Haplogroup F was also identified less often in lung cancer cases as haplogroup D, but no significant difference was found in the frequencies of the mtDNA deletion among male cigarette-smoking subjects with haplogroup F. Haplogroup F has been divided into sub-haplogroups F1–4 in East Asia [35]. We speculate that haplogroup F might confer decreased lung cancer risk through some antioxidant defense mechanism. It is worthwhile to investigate further the role of haplogroup F in lung cancer resistance.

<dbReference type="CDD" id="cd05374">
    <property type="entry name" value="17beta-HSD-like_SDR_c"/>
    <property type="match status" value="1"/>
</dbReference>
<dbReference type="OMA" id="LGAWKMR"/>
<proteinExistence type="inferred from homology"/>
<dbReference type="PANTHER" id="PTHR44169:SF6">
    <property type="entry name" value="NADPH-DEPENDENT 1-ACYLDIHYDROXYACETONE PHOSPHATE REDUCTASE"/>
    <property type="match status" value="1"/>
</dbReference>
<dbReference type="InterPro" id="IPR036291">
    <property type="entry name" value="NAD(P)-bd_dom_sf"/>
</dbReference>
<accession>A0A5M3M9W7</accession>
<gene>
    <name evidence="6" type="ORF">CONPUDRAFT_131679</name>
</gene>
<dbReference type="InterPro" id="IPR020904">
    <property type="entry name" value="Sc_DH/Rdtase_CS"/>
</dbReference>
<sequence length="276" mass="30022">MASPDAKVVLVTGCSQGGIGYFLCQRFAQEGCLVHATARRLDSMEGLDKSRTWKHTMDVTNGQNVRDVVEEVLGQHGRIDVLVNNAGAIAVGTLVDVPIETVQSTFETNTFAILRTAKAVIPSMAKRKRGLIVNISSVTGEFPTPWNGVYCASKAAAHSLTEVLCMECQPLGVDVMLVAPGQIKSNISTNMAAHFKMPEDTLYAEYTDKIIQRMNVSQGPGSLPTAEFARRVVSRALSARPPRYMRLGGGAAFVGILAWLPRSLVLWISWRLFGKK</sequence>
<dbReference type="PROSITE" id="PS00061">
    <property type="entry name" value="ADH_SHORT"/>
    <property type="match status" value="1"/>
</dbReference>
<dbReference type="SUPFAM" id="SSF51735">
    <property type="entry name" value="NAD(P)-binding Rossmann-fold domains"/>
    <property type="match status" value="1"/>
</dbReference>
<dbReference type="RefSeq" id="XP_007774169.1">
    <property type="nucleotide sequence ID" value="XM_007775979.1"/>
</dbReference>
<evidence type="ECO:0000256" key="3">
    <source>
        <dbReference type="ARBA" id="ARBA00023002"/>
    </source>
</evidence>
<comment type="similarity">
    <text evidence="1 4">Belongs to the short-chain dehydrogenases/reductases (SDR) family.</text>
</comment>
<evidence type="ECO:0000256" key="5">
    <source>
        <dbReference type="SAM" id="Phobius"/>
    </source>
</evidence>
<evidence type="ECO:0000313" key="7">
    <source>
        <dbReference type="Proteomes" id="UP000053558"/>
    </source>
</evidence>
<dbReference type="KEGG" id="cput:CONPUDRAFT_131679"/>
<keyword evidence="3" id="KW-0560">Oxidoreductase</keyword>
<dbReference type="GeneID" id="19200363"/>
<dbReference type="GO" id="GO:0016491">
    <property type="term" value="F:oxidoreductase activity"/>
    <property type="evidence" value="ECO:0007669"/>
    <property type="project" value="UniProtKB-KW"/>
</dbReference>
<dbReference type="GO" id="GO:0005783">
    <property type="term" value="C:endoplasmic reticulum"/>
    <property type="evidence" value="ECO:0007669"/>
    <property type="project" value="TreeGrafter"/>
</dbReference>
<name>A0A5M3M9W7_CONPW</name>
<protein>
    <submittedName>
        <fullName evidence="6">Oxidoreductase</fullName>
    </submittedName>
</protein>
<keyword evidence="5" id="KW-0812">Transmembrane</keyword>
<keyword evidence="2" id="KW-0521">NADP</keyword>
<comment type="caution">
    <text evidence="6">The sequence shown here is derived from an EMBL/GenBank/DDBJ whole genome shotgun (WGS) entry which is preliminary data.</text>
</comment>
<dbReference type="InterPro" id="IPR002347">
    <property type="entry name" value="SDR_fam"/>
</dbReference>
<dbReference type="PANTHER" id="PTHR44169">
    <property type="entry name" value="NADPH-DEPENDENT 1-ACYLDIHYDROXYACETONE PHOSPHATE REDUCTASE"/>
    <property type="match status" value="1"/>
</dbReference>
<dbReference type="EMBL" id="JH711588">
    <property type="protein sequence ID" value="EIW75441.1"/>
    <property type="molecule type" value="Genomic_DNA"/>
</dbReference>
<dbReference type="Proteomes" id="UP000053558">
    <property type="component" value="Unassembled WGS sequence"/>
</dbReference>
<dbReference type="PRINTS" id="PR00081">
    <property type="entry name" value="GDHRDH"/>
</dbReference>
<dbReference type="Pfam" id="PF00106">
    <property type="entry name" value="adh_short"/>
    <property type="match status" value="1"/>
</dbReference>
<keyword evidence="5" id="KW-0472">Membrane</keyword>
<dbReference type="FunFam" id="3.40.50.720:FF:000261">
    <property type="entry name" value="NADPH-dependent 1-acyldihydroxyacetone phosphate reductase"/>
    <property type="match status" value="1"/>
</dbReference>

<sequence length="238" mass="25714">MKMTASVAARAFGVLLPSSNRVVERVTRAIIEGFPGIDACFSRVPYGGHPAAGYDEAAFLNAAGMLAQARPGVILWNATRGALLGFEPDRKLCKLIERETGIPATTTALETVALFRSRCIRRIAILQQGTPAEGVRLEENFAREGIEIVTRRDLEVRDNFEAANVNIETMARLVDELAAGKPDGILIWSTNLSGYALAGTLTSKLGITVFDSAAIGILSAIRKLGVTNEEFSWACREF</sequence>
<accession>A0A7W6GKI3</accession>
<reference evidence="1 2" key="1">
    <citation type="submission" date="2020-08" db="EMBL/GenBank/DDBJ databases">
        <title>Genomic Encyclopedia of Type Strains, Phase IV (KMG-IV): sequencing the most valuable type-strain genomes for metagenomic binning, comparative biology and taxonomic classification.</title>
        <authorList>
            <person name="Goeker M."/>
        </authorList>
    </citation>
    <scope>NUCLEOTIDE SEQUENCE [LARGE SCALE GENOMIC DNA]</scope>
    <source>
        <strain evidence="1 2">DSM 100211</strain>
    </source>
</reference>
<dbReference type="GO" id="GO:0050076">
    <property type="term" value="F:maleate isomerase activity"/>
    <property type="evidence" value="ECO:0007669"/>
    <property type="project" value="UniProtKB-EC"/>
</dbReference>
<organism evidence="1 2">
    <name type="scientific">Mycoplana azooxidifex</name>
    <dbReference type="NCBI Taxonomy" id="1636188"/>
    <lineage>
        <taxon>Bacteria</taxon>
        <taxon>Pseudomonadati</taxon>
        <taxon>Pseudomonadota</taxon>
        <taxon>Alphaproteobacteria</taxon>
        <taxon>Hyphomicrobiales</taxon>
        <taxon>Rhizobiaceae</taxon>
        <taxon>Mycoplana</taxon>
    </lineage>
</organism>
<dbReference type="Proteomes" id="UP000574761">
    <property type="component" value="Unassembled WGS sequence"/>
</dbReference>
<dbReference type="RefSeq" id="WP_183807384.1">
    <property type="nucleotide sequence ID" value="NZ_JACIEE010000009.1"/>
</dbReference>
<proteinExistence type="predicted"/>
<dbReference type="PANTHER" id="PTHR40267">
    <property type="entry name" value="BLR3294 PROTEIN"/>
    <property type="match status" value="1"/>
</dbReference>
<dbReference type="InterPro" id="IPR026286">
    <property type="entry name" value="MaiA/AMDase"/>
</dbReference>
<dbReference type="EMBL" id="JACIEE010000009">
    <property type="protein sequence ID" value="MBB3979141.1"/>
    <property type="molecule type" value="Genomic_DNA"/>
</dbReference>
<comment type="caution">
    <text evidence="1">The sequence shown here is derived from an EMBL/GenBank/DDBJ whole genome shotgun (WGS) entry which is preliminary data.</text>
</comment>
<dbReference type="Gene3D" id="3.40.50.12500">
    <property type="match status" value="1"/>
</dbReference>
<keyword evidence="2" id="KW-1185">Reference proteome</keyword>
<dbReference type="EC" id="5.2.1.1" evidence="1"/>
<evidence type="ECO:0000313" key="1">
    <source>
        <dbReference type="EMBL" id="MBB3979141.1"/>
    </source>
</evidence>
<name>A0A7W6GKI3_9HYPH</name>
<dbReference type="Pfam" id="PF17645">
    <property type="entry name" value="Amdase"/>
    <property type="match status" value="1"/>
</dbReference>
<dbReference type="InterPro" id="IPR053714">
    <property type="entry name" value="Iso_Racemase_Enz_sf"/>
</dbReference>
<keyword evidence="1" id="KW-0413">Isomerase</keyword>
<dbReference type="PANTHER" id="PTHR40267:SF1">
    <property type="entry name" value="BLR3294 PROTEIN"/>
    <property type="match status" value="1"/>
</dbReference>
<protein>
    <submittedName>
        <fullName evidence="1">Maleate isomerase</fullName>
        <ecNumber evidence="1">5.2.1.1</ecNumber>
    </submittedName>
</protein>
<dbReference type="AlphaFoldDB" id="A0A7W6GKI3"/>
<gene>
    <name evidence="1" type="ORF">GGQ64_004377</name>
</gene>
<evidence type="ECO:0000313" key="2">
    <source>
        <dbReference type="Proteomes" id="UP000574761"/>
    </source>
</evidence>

Both haplogroups M7 and G were found to be risk factors for lung cancer in this study. Haplogroup M7 was defined by a specific variation at np T9824C [34] and Haplogroup G was classified with the presence of the combined RFLP-4830 HaeII site/+4831 HhaI site [56]. Previous studies have demonstrated that M7b1'2, a sub-haplogroup of M7, was found to increase the penetrance of LHON [57] and haplogroup M7 was a risk factor for mild acute mountain sickness (AMS) [27]. In the present study, haplogroups G and M7 were found to be present in controls at frequencies of 2.78% and 5.95%, respectively, but were present in cases of lung cancer at frequencies of 7.92% and 12.67%, respectively. The findings that no significant difference was observed in the frequencies of the mtDNA deletion in male cigarette smoking subjects with haplogroup M7 or G indicated that the two haplogroups might better tolerate the damage of external ROS caused by cigarette smoking due to their relatively higher endogenous ROS production, which was supported by the subsequent finding that the frequencies of the mtDNA deletion increased in male non-cigarette smoking subjects with haplogroup G.